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  • Of the ancient Indian philosophies of Ājīvika, Ajñana, Buddhism, Chārvāka, Jainism, Mīmāṁsā, Nyāya, Samkhya, Vaisheshika, Vedanta, and Yoga, we'll find the closest companion to Epicureanism in Chārvāka. Early Buddhism is most closely related to the Indian school of Ajñana, from which Pyrrhonism developed, so, in general, I don't think that comparisons between early Buddhism and Epicurean philosophy are helpful. They are dissimilar and historically unrelated. In terms of physics, Epicureanism sha…
  • Without going to deep into doctrines, here's a brief historical sketch: In general, Theravada Buddhist are a doctrinally-conservative group who follow a trend of Buddhism that recommends a withdrawn life of monasticism. Monks and nuns are typically separated like the Catholic Church. It's sort of like ... if the only expression of the Catholic tradition were the Desert Fathers who withdrew into contemplation. This form is found predominately in Sri Lanka, and Southeast Asia, where Buddhism first…
  • I found a few quick images for some context: I didn't create this, but it matches up with what I'd generalize:
  • Keep in mind, we're talking about different denominations caused by political schisms throughout the centuries, no different than Christianity. Just like all Christians adopt the Nicaean Creed, agree on Biblical literary canon, and accept the early intellectual tradition of the Church Fathers, all Buddhists accept a common liturgy (the Pali Canon, with some cultural-specific additions) and a common intellectual tradition originating from Siddhartha Gautama. None of the Buddhist denominations are…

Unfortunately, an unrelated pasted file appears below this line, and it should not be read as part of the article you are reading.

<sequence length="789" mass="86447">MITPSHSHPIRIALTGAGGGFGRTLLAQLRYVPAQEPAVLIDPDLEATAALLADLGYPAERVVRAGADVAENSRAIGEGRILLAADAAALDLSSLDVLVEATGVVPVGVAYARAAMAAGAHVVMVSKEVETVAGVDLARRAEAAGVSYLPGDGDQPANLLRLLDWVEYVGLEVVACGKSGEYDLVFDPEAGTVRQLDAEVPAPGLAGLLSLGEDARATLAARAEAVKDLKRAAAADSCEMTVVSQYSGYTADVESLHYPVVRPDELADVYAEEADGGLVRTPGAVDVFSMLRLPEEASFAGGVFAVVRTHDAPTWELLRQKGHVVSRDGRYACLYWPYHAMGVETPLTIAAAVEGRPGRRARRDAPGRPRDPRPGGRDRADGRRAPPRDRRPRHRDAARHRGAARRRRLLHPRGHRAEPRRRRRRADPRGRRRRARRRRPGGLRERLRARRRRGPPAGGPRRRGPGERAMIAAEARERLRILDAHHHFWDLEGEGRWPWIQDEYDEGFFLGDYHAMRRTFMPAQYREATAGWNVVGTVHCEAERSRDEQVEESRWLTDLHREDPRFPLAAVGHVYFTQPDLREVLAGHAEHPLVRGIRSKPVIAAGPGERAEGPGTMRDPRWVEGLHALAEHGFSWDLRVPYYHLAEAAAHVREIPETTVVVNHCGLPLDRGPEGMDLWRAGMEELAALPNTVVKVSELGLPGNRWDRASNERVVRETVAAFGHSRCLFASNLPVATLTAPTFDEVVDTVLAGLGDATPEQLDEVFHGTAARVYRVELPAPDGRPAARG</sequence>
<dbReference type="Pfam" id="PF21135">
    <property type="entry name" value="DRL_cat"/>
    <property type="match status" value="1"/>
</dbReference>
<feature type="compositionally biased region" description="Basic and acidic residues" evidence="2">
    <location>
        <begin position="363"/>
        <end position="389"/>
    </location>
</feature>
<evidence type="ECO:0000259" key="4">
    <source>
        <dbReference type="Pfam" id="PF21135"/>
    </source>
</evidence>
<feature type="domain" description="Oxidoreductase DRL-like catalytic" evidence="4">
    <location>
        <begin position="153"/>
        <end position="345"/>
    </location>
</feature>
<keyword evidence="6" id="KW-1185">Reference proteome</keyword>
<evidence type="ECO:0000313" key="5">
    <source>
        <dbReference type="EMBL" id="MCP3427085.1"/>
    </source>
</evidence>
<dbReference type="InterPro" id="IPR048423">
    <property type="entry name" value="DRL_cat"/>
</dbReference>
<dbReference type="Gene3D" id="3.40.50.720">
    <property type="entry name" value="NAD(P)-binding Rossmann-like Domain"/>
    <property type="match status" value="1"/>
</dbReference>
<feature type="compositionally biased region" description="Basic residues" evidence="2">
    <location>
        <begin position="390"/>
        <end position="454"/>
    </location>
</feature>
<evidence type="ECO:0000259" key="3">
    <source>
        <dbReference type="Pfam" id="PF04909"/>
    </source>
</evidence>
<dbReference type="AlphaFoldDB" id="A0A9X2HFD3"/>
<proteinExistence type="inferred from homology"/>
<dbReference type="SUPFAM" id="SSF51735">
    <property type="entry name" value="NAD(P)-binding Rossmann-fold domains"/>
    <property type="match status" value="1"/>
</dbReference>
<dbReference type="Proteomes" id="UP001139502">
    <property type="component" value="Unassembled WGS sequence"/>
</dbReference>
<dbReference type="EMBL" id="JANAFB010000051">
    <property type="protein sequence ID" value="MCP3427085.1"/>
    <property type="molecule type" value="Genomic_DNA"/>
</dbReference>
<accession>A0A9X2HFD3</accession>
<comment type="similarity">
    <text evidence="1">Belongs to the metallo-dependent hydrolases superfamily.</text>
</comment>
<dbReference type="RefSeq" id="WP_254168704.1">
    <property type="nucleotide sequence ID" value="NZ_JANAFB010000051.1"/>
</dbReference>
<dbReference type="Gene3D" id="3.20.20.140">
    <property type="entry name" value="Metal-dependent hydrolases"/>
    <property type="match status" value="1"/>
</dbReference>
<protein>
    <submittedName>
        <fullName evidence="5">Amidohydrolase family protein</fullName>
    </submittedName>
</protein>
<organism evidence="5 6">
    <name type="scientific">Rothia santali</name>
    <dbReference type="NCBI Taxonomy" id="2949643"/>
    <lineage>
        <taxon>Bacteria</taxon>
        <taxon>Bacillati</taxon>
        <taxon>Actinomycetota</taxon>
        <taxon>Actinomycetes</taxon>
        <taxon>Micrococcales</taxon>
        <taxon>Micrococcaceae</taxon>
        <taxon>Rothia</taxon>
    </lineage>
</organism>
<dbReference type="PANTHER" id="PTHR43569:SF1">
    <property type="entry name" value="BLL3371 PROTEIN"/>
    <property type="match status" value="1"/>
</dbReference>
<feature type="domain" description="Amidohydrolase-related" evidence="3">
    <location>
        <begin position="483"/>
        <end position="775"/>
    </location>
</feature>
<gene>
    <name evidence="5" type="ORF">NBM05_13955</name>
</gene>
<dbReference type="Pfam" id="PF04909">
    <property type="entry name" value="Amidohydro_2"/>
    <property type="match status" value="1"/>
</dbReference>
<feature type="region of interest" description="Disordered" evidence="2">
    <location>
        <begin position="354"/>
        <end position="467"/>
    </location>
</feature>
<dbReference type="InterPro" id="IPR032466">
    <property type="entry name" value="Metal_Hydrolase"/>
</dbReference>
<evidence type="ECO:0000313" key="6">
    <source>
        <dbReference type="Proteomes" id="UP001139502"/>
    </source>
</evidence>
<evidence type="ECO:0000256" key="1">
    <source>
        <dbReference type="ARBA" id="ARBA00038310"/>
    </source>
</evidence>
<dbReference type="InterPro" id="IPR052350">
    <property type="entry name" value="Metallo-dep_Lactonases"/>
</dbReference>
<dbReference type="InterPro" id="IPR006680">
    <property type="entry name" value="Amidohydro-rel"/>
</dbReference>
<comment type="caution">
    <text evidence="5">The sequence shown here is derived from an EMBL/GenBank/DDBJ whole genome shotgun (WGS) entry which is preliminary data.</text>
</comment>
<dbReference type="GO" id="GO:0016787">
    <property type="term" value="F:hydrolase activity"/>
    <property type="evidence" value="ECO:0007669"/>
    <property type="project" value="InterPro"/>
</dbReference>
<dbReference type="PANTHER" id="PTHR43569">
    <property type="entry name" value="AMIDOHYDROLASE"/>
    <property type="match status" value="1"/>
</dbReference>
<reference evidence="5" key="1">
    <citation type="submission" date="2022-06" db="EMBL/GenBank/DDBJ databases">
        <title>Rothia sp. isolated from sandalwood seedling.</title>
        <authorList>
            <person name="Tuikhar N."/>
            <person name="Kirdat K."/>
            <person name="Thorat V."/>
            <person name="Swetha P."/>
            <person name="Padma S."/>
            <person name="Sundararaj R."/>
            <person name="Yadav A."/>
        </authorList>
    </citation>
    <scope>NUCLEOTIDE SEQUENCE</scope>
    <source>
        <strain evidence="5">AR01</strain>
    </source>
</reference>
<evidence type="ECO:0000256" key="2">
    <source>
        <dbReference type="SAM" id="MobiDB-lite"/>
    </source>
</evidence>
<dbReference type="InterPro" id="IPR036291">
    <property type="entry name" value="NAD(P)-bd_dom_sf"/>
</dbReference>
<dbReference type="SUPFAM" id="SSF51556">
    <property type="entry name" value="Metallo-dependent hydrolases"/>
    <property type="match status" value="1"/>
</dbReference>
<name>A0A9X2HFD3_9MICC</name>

• Here's another way to approach this discussion that I think can be fruitful. Let's ask: "Why are peoples in the modern world so drawn to ancient Idealism?" My short answer is that they feel like the modern world (which they relate to particle physics) is missing a heart, an substantive, meaningful context for a person within a rapidly changing world of symbols and technology. Epicurus' moral take on atomism, I think, provides a bridge between particle physics over what many perceive (ironically)…
  • EPICUREAN PHILOSOPHYTHERAVĀDA BUDDHISMMAHĀYĀNA BUDDHISMFounderEpicurusSiddhārtha GautamaSiddhārtha Gautama, NāgārjunaHistoryEpicurus (341–270 BCE) founded this anti-Platonic ethical philosophy of non-deterministic atomism with the support of his disciples Metrodorus, Hermarchus, and Polyaenus. The 1st-century BCE Roman poets Lucretius (author of De Rerum Natura, "On the Nature of Things") and Philodemus made notable contributions to spread the philosophy. The 2nd-century CE Diogenes of Oinoanda …
  • (Quote from Sid) All forms of Vedanta are at odds with Epicurean philosophy and inhabit opposite sides of the philosophical spectrum. Every historical iteration of Vedanta rejects other schools of ancient Indian philosophy that make similar claims to Epicureanism, such as Vaisheshika, which proposes a form of atomism, and the heterodox tradition of Charvaka, which proposes an atheistic form of hedonism. Incidentally, there are a number of similarities between Vedanta (especially Advaita Vedanta)…
  • One other noteworthy point to mention Sid is that there is (a proposed) historical link between Advaita Vedanta and Mahāyāna Buddhism. The 6th-century Hindu philosopher Gauḍapāda (an early inspiration of Adi Shankara) was supposedly influenced by the teachings of the Mādhyamaka tradition of the Buddhist monk Nāgārjuna. While Mahāyāna Buddhism differs in many ways from Advaita Vedanta, they are much more closely related to each other than either of them are related to Epicureanism (or, for that m…